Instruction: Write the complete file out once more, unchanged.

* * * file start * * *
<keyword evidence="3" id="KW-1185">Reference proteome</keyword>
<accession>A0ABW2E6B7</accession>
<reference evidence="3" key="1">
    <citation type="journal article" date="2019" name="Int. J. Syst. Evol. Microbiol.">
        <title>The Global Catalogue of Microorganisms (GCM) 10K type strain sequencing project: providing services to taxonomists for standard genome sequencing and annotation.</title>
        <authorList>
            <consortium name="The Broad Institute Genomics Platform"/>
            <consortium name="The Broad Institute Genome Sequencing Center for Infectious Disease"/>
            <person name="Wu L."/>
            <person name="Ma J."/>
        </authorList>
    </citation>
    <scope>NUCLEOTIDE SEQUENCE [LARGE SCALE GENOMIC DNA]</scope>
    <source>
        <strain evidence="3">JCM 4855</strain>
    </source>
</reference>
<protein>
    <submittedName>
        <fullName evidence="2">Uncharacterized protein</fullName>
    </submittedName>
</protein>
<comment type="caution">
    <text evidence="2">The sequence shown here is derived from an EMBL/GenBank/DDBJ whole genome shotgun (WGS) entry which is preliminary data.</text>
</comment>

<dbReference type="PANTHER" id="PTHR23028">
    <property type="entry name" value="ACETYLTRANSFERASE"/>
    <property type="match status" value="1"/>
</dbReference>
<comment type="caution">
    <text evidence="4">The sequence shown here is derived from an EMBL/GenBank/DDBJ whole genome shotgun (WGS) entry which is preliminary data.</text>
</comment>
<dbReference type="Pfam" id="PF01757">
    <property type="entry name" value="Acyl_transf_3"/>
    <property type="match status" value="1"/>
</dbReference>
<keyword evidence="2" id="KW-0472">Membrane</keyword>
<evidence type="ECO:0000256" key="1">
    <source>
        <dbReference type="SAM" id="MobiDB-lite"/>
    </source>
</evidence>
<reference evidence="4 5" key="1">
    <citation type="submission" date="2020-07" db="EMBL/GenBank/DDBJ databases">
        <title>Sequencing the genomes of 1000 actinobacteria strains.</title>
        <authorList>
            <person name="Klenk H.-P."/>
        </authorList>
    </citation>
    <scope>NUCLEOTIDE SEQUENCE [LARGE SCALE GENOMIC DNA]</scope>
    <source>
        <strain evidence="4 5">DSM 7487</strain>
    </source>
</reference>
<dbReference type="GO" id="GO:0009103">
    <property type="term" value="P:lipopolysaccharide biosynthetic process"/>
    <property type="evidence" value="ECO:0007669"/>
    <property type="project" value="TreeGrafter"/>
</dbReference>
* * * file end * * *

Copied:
<keyword evidence="3" id="KW-1185">Reference proteome</keyword>
<accession>A0ABW2E6B7</accession>
<reference evidence="3" key="1">
    <citation type="journal article" date="2019" name="Int. J. Syst. Evol. Microbiol.">
        <title>The Global Catalogue of Microorganisms (GCM) 10K type strain sequencing project: providing services to taxonomists for standard genome sequencing and annotation.</title>
        <authorList>
            <consortium name="The Broad Institute Genomics Platform"/>
            <consortium name="The Broad Institute Genome Sequencing Center for Infectious Disease"/>
            <person name="Wu L."/>
            <person name="Ma J."/>
        </authorList>
    </citation>
    <scope>NUCLEOTIDE SEQUENCE [LARGE SCALE GENOMIC DNA]</scope>
    <source>
        <strain evidence="3">JCM 4855</strain>
    </source>
</reference>
<protein>
    <submittedName>
        <fullName evidence="2">Uncharacterized protein</fullName>
    </submittedName>
</protein>
<comment type="caution">
    <text evidence="2">The sequence shown here is derived from an EMBL/GenBank/DDBJ whole genome shotgun (WGS) entry which is preliminary data.</text>
</comment>

<dbReference type="PANTHER" id="PTHR23028">
    <property type="entry name" value="ACETYLTRANSFERASE"/>
    <property type="match status" value="1"/>
</dbReference>
<comment type="caution">
    <text evidence="4">The sequence shown here is derived from an EMBL/GenBank/DDBJ whole genome shotgun (WGS) entry which is preliminary data.</text>
</comment>
<dbReference type="Pfam" id="PF01757">
    <property type="entry name" value="Acyl_transf_3"/>
    <property type="match status" value="1"/>
</dbReference>
<keyword evidence="2" id="KW-0472">Membrane</keyword>
<evidence type="ECO:0000256" key="1">
    <source>
        <dbReference type="SAM" id="MobiDB-lite"/>
    </source>
</evidence>
<reference evidence="4 5" key="1">
    <citation type="submission" date="2020-07" db="EMBL/GenBank/DDBJ databases">
        <title>Sequencing the genomes of 1000 actinobacteria strains.</title>
        <authorList>
            <person name="Klenk H.-P."/>
        </authorList>
    </citation>
    <scope>NUCLEOTIDE SEQUENCE [LARGE SCALE GENOMIC DNA]</scope>
    <source>
        <strain evidence="4 5">DSM 7487</strain>
    </source>
</reference>
<dbReference type="GO" id="GO:0009103">
    <property type="term" value="P:lipopolysaccharide biosynthetic process"/>
    <property type="evidence" value="ECO:0007669"/>
    <property type="project" value="TreeGrafter"/>
</dbReference>